We have learnt from the mistakes made in the past, and have come up with workable solutions to ensure that the objective of the development of our marginal fields is achieved. This time around, our awardees will be credible investors with technical and financial capability.

Where are we exactly on the marginal oil fields bid? Could you give us the latest information on it and the guidelines to participate in the bidding round etc?

The marginal fields bid round exercise started on June 1, 2020, when the Department of Petroleum Resources, on behalf of the Federal Government, announced the commencement of the process which was well-publicized. So, the process is live and progressing according to schedule. We are currently at the Expression/Registration of Interest stage.

Thereafter, all pre-qualified companies, who will continue in the process, will be availed the list of the marginal fields on offer across land, swamp and shallow offshore terrains. The next phases of the process include data prying, leasing, purchase of reports, payment of applicable fees and submission of technical and commercial bids. The entire process is managed electronically via an online portal to ensure service delivery and efficiency. In addition, there is a dedicated response centre through DPR Enquiry Management System and 24hrs call centre to assist potential investors get through the application process seamlessly.

What would you say are the benefits of the Gas Transportation Network Code to Nigeria’s economy?

Let me first give you an overview of the Nigeria Gas Transportation Network Code, or simply Network Code. The Network Code is a set of rules that guide the operation and use of the gas transportation system in Nigeria. The Code will ensure fair and non-discriminatory open access to the gas transmission network systems in order to promote competitiveness and drive economic growth in line with the aspirations of the government for the sector. All network players, including gas suppliers, transporters, shippers and agents, are being licensed to operate in line with the code. As you may be aware, following the declaration of the 2020 as ‘Year-of-Gas’, the Network Code was launched by the Minister of State, Petroleum Resources on February 19, 2020, and the minister issued directives for full implementation of the Code within six months of launch.

So, we are working to meet the ministerial target and I recently inaugurated industry committees to fine-tune our modality in readiness for implementation. Now to answer your question: The Code will promote investment in midstream gas infrastructure which is an essential missing piece in our drive to grow domestic supply of gas and the development of Gas Based Industries (GBIs). GBIs are very critical to job creation, economic growth and revenue generation. You will recall that Mr. President, in his January 1, 2020, speech addressed the critical need for GBIs as part of measures to lift 100 million Nigerians out of poverty. The president in that message also highlighted the need for critical gas infrastructure which the current drive to complete the Escravos-Lagos Pipeline System (ELPS) expansion, Obiafu-Obirikom to Oben (OB3) Pipeline and the Ajaokuta-Kaduna-Kano (AKK) Pipeline will help address.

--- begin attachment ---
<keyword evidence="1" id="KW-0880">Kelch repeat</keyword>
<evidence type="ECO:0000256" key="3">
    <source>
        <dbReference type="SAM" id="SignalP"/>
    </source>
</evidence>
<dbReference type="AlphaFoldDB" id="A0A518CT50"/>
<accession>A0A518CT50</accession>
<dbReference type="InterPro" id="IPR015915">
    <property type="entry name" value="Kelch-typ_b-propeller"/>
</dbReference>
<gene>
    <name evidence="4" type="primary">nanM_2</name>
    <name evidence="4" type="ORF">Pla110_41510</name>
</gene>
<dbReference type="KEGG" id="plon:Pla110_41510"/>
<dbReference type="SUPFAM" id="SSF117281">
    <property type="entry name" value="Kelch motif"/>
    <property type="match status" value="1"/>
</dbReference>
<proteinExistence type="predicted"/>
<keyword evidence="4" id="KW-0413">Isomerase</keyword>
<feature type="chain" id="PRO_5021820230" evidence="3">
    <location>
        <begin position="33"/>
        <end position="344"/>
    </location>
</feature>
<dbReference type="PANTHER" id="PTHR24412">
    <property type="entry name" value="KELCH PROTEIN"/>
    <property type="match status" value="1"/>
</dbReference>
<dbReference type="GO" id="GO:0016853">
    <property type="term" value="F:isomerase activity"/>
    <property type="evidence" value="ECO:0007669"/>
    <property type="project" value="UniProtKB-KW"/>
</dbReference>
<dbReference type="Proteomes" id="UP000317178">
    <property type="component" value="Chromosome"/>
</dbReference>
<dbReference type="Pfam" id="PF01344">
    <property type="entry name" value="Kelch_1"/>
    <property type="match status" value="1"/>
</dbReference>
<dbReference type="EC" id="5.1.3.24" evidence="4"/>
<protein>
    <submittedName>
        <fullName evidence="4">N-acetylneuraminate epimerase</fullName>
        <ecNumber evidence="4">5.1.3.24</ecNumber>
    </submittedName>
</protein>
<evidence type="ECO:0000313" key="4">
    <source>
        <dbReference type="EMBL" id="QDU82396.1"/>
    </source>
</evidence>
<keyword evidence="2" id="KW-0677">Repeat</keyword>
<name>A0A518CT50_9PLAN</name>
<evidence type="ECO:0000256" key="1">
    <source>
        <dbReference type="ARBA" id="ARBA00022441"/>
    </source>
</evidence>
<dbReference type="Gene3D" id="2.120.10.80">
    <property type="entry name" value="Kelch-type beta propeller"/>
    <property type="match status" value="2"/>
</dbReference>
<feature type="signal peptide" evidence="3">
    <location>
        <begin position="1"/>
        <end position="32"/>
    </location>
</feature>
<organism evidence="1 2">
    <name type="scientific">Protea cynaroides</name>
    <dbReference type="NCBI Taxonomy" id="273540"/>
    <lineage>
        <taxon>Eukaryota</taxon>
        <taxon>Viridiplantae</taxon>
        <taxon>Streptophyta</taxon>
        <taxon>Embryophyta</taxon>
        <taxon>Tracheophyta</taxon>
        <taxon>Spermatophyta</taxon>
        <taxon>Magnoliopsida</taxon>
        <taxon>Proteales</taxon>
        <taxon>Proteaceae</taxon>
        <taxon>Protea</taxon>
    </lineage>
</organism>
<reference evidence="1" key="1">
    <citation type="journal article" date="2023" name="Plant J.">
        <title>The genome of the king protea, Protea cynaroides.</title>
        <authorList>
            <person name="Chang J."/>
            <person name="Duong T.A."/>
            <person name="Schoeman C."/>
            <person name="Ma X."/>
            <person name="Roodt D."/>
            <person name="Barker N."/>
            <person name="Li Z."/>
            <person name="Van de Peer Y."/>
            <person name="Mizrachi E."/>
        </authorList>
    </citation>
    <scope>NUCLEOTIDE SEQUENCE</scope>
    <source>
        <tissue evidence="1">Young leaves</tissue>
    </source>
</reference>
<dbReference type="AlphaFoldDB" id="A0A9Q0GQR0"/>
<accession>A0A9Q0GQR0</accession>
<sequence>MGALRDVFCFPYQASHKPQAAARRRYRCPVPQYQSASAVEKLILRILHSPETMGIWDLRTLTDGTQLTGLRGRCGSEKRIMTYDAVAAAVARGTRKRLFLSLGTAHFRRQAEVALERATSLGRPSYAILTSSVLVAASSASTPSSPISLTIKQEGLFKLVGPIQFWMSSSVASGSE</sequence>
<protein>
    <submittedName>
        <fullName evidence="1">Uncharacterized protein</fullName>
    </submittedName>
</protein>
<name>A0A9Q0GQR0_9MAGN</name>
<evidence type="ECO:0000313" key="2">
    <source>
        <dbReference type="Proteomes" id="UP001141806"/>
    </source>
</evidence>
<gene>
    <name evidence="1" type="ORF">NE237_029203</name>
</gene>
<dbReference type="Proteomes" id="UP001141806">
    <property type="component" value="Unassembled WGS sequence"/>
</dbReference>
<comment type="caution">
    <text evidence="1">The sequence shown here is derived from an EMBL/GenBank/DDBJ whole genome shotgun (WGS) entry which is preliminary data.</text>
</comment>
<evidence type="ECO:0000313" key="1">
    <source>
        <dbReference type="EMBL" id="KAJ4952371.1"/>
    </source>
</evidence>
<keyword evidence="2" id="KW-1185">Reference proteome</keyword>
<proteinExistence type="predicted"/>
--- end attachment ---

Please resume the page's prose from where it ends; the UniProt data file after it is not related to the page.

How can Nigeria implement the oil production cut agreement without affecting its economy?

The falling global oil demand has led to a slowdown in most economies around the globe. In response, OPEC (and Non-OPEC participating countries) agreed to production cuts to stabilise the oil market at the 10th (Extraordinary) Ministerial Meeting. Nigeria has accepted its volume reduction and implemented the same accordingly.

However, the question arises whether the production cut is based on commercial volume or on underground withdrawal from producing wells extracted. DPR issues the bi-annual Technical Allowable Rate (TAR) for all producing wells in the country. And this is the instrument used to assign underground withdrawal rate from producing wells and thus allocate production ceilings to crude streams and scheduling liftings accordingly, subject to technical and commercial considerations. We implemented the production cuts strategically to ensure that impact on the revenue accruable is cushioned.

What do you think Nigeria could do to attract new investments into the oil industry?

Government is committed to guarantee that Nigeria remains one of the top destinations for investments in the industry. The nation is therefore working to improve investment climate, entrench transparency, respect sanctity of contracts, and provide clarity on legislative and regulatory matters. Oil and gas is the engine of the Nigerian economy similar to what obtains in many countries; hence the need for Foreign Direct Investments (FDIs) inflows to stimulate growth.